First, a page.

To calculate the available capacity to change, PRAIORITIZE has to work with the available information from the assessment. Most likely, there are no questions in the questionnaire itself that specifically ask about the group's capacity to change. Therefore, PRAIORITIZE defines capacity as a combination of (1.) the unnecessary improvements that have been planned by the respondents and (2.) the percentage of respondents that have already achieved (most of) the proposed target. That results in 4 flavors:
Some/lots of planned work not necessary anymore, and many people are close enough to the selected target that they have the time to share knowledge and help others.
Some/lots of planned work not necessary anymore.
But ... not many people can help with knowledge sharing.
Some/lots of extra work on top of the improvements planned by the respondents.
Luckily, many people can help with sharing knowledge.
Some/lots of extra work on top of the improvements planned by the respondents
and unfortunately, knowledge sharing is driven by only a few people.
To get to the "Capacity to change"-screen, click on the tile or click in the navigation bar:
Improve > Capacity to change > Conclusion
Other than the conclusions regarding the battery icons, there is much more to see on this page:
Half of the Capacity to change is calculated by the amount of waste planned by respondents. 'Waste' is planned improvements that are not part of the target. This is shown in the mini-table left of the circle diagram. Improvements that are planned by respondents and are part of the target are ‘Planned right.’ Improvements that have not been planned by the respondents but are required by the target are referred to as ‘Shortage.’ Add Right, Shortage, and Waste together. PRAIORITIZE calculates whether the net effects are more or less work than originally planned (thus, requiring or freeing up capacity, respectively). The table below the circle diagrams shows the questions with waste and shortage.
The other half of the Capacity is calculated by the percentage of respondents that can share knowledge. The number of respondents that can share knowledge (and the resulting percentage) is shown in the circle diagram. Information about these respondents, where they reside, and how to contact them is shown in the bottom table ‘Respondents who can share knowledge’.
Sharing knowledge is about gaining productivity by not reinventing the wheel. Respondent 1 needs to improve on question A. Rather than reinvent the wheel, she can ask Respondent 2 to share knowledge. Giving knowledge is easy to do and usually requires little effort; receiving knowledge, on the other hand, saves a lot of time. Express that net time saved in money, and a mini business case is shown right of the circle diagram. The last bullet of the conclusion section (on the top half of the screen) dissects the calculated monetary value of knowledge sharing. The underlying average time saved per question and salary cost (per day) per employee are defined in the assessment settings. Ask your Assessment Coordinator for details.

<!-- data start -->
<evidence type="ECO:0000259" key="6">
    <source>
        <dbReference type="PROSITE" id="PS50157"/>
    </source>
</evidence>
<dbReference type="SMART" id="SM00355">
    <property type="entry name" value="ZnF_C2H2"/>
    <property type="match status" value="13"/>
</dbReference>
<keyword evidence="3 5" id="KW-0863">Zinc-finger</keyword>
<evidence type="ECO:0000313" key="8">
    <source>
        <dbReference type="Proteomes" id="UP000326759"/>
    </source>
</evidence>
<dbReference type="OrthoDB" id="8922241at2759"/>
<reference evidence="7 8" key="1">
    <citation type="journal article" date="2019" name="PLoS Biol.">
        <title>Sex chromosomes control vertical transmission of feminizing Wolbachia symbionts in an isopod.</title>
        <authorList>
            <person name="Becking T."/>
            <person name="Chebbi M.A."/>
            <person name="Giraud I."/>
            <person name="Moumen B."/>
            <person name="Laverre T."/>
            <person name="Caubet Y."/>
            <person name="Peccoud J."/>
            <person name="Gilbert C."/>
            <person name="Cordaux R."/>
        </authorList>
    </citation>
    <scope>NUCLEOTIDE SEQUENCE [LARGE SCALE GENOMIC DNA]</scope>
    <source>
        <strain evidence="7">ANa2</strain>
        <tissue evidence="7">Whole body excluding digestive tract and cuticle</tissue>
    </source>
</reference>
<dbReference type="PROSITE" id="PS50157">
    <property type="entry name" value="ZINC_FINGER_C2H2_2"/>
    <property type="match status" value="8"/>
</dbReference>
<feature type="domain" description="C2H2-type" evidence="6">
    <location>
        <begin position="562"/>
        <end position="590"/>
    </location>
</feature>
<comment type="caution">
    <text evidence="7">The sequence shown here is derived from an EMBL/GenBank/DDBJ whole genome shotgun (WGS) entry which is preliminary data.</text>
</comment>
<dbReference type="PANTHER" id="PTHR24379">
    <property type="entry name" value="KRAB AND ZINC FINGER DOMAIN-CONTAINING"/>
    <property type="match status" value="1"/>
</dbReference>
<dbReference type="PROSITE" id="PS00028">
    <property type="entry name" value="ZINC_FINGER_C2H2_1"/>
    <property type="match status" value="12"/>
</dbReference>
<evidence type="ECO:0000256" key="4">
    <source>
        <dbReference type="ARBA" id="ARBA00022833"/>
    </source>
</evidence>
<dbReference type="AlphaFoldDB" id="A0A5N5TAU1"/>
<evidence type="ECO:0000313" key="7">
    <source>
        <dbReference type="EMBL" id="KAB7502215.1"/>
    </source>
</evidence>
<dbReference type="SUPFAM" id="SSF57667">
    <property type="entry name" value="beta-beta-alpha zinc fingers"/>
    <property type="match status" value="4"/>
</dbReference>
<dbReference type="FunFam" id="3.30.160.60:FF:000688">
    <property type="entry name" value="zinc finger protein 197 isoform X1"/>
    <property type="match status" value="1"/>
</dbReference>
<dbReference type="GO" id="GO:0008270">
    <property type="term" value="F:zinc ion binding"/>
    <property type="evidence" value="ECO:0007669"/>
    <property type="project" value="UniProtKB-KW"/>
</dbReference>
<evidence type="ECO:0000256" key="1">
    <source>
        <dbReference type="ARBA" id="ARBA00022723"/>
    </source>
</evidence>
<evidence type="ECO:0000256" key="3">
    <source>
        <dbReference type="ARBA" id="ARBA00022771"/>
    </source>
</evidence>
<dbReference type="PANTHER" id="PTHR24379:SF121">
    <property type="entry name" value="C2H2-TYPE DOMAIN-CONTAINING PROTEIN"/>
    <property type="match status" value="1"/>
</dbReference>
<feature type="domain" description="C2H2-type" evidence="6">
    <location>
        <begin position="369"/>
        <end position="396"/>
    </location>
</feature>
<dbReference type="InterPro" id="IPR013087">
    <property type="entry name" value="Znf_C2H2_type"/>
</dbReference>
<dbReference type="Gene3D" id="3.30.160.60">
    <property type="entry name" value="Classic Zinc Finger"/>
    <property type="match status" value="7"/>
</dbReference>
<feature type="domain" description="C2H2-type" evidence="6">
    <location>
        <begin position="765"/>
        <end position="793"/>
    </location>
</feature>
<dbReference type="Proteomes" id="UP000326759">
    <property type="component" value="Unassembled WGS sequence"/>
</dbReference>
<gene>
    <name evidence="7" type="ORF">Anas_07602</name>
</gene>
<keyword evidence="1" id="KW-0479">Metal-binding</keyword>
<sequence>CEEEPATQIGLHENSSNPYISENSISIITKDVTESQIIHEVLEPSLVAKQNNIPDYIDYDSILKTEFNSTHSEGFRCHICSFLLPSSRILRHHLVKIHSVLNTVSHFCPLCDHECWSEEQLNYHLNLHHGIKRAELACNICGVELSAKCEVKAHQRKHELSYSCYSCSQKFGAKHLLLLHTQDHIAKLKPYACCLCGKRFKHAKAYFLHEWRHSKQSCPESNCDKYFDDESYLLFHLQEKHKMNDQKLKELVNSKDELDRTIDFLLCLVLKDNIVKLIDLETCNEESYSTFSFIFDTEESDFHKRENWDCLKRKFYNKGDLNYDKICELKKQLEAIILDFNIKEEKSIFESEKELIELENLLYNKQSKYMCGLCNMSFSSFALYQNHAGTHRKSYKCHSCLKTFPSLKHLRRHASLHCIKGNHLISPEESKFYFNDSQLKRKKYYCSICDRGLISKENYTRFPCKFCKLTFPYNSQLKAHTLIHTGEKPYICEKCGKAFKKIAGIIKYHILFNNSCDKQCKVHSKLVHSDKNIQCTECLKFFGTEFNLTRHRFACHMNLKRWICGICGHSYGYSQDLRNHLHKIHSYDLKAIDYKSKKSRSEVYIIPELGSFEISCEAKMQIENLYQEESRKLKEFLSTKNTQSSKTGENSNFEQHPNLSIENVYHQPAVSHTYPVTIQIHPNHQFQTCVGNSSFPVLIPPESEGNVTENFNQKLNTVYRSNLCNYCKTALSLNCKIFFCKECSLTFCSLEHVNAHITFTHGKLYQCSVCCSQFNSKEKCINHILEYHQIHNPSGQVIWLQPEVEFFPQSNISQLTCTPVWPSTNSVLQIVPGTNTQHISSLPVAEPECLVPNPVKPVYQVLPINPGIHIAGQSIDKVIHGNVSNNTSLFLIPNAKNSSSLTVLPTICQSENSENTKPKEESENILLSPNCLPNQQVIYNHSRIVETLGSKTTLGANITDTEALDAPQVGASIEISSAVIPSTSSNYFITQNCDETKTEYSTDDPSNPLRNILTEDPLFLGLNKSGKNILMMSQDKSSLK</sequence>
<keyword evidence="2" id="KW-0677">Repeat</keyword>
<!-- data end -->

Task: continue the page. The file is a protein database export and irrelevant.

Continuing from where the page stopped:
Graph: the Buddy Map
The Buddy Map shows who can share knowledge with whom.
To get to the Buddy Map, click on the navigation bar:
Improve > Capacity to change > Graph
Here is an example:
This is a network diagram with the "nodes" (the circles) representing the respondents and the "edges" (the arrows) representing who can help whom. The nodes differ by color and depend on the selection how to segment the respondents in the Respondents dropdown menu (e.g., by department, role, location, etc.).
You can tailor the Buddy Map to your own needs. The Topics dropdown allows you to focus on one or more topics. The Respondents dropdown allows to in-/exclude certain respondent groups. The View dropdown allows you to modify the graph:
The line style is by default set to Curved as this gives a 'spacier' look. The font size changes the size of the name of the respondents.
In a larger organization, you want to avoid that many people will call Mary-Ann, who turns out to already have achieved the target on a specific question. She won't have a life, all day busy helping colleagues! Hence, PRAIORITIZE features the Help from group section in the View dropdown menu. Here, you can define how many people a respondent can ask for help ("In") and how many people a respondent should help himself ("Out"). Experience shows that a value of 2, 3, or 4 already gets 60%-85% of the shareable knowledge covered. These low values ensure that the sharing activity does not get too complex.
There are four algorithms to choose from, each mildly affecting the overall sharing percentage (visualized in the circle graph, in the top half of the Buddy Map's legend). The Waterfall lets the best scoring respondents help with the somewhat lower scoring respondents, who, in turn help the again lower-scoring respondents, etc. On a scale of 0-10: the 9's help the 8's who help the 7's and so on
Outside-in is the opposite. The best scoring respondents help the least scoring respondents. On a scale of 0-10: the 9's help the 1's, the 8's help the 2's, and so on.
The Interval combines Waterfall and Outside-in. On a scale of 0-10: the 9's help the 5's, the 8's help the 4's, and so on.
Finally, the Mix blends the first three algorithms depending on the edge.
In most cases, PRAIORITIZE will automatically calculate the settings that yield the highest percentage of knowledge sharing covered.